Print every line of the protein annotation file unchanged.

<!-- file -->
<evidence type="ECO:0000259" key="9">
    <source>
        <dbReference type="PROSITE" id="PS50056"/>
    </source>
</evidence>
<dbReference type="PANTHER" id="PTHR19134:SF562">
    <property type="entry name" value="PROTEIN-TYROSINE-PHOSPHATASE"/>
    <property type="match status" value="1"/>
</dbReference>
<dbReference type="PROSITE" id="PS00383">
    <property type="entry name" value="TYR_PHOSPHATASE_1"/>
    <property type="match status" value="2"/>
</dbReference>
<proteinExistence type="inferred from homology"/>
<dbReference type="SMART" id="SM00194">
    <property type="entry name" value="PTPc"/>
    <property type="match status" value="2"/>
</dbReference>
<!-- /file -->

<evidence type="ECO:0000259" key="9">
    <source>
        <dbReference type="PROSITE" id="PS50056"/>
    </source>
</evidence>
<dbReference type="PANTHER" id="PTHR19134:SF562">
    <property type="entry name" value="PROTEIN-TYROSINE-PHOSPHATASE"/>
    <property type="match status" value="1"/>
</dbReference>
<dbReference type="PROSITE" id="PS00383">
    <property type="entry name" value="TYR_PHOSPHATASE_1"/>
    <property type="match status" value="2"/>
</dbReference>
<proteinExistence type="inferred from homology"/>
<dbReference type="SMART" id="SM00194">
    <property type="entry name" value="PTPc"/>
    <property type="match status" value="2"/>
</dbReference>